Students in Atholton High School's Junior Reserve Officers' Training Corps Raider Battalion are known for their distinction.
Principal ConnieLewissaid the group personifies traits that go beyond education - values, politeness, understanding of rules, warmth and safety.
"I can't put it into words - just a great bunch of kids," she said.
And last month, the students received a score of 98.1 of 100 for their formal inspection, earning the coveted "Honor Unit With Distinction" that is awarded only to the top 10 percent of JROTC units of 1,370 in the nation. The inspection occurs every three years and examines all aspects of the organization, a process that requires extensive preparation, rehearsal and drills by the cadets.
The 111 youths in Atholton's JROTC range from freshmen to seniors. They are taught and mentored by Lt. Col. (Ret.) Robert Thomas, who calls them a "great group of young adults."
Thomas said he hopes the program instills values such as responsibility, initiative, respectfulness and a sense of community responsibility.
"It's our hope that the cadets will be motivated to be active participants in their communities, their schools," he said.
Their activities during this school year indicate Thomas' hopes are being realized:
A Christmas food and clothing drive collected more than 1,700 items that were donated to Sarah's House, a shelter at Fort Meade.
Cadets and National Honor Society members visited and danced with elderly residents at Harmony Hall during the SeniorSeniorProm in April.
Upbeat letters have been written to U.S. military personnel overseas who may not otherwise have received mail. Quite a few cadets have received correspondence in return.
The Color Guard has participated in many school occasions and events.
The JROTC program is an elective in high schools. It does not require military service. The curriculum covers such subjects as leadership, citizenship, physical education and communication.
The curriculum is sequentially designed to build on development at each grade level and cultivate self-esteem, discipline and teamwork.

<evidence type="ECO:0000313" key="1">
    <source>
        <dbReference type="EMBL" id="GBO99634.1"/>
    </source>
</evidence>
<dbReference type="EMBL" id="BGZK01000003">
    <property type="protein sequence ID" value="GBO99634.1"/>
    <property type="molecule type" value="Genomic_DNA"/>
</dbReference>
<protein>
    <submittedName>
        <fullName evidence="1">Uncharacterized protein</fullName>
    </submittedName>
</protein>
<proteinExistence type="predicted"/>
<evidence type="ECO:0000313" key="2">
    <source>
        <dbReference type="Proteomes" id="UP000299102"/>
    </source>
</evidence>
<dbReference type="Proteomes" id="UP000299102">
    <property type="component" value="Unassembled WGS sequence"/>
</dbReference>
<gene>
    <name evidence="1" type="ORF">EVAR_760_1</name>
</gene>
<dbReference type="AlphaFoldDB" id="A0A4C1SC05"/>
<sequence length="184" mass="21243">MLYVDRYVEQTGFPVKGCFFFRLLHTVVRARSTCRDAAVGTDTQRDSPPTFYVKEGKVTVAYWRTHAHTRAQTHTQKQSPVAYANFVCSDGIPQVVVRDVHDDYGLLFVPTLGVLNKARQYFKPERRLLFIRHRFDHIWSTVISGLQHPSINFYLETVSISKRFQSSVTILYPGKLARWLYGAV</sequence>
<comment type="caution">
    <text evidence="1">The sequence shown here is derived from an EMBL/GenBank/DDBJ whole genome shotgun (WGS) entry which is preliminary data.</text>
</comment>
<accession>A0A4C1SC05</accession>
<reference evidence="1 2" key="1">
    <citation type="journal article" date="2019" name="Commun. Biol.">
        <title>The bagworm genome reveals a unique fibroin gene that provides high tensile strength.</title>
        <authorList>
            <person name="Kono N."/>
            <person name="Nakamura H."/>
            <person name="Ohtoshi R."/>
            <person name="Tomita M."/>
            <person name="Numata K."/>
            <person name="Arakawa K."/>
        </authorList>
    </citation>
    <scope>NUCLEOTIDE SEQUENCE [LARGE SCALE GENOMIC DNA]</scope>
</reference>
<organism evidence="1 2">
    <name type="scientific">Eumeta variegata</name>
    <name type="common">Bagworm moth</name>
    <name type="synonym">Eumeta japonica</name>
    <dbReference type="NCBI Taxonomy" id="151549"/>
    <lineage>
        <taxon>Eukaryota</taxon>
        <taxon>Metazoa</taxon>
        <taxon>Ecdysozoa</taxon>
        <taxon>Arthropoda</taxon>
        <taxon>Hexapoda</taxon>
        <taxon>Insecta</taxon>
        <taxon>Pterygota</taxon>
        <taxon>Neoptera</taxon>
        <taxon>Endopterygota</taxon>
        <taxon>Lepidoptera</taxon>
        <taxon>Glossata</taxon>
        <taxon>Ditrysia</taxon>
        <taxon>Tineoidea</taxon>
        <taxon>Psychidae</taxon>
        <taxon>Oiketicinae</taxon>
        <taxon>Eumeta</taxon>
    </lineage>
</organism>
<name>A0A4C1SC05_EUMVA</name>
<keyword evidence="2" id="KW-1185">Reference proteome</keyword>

Thomas said he doesn't want his cadets to be apathetic - he believes they can make a difference.
Eighty percent of Atholton's JROTC students go on to college.
In two years, six cadets have received ROTC scholarships, and three have attended West Point or the Navel Academy.
Cadet Jeff Berman, a junior who has been in JROTC for three years, is planning to go to college.
He said he likes the program's curriculum because it "is pertinent to everyday life."
The communication training is beneficial and he uses it frequently in his classes, the cadet said.
Jeff's first few days in JROTC were a bit uncertain: "First thing Colonel said was to get a haircut." And he said to himself, "This is going to be more serious that I thought." But after initially being anxious, he began to enjoy himself.
Cadet JacindaElliott, a freshman, also was apprehensive, but she had heard Atholton's program was a good one so she signed up. Her grades in middle school had been mostly C's and D's, but she has made the honor roll for the past four quarters at Atholton.
JROTC "made me determined to do well in school," Jacinda said. She hopes to receive a college scholarship.
As the school year comes to a close, the cadets are receiving end-of-year ribbons and rank. Ribbons are awarded for achievements such as making the honor roll, participating in athletics and performing community service. Cadets earning awards line up in the JROTC classroom, its walls filled with pictures and trophies.
"Kids pursue self-esteem through achievement," Thomas said. He said enjoys sharing his skills and knowledge with the next generation, and he has high hopes for this group.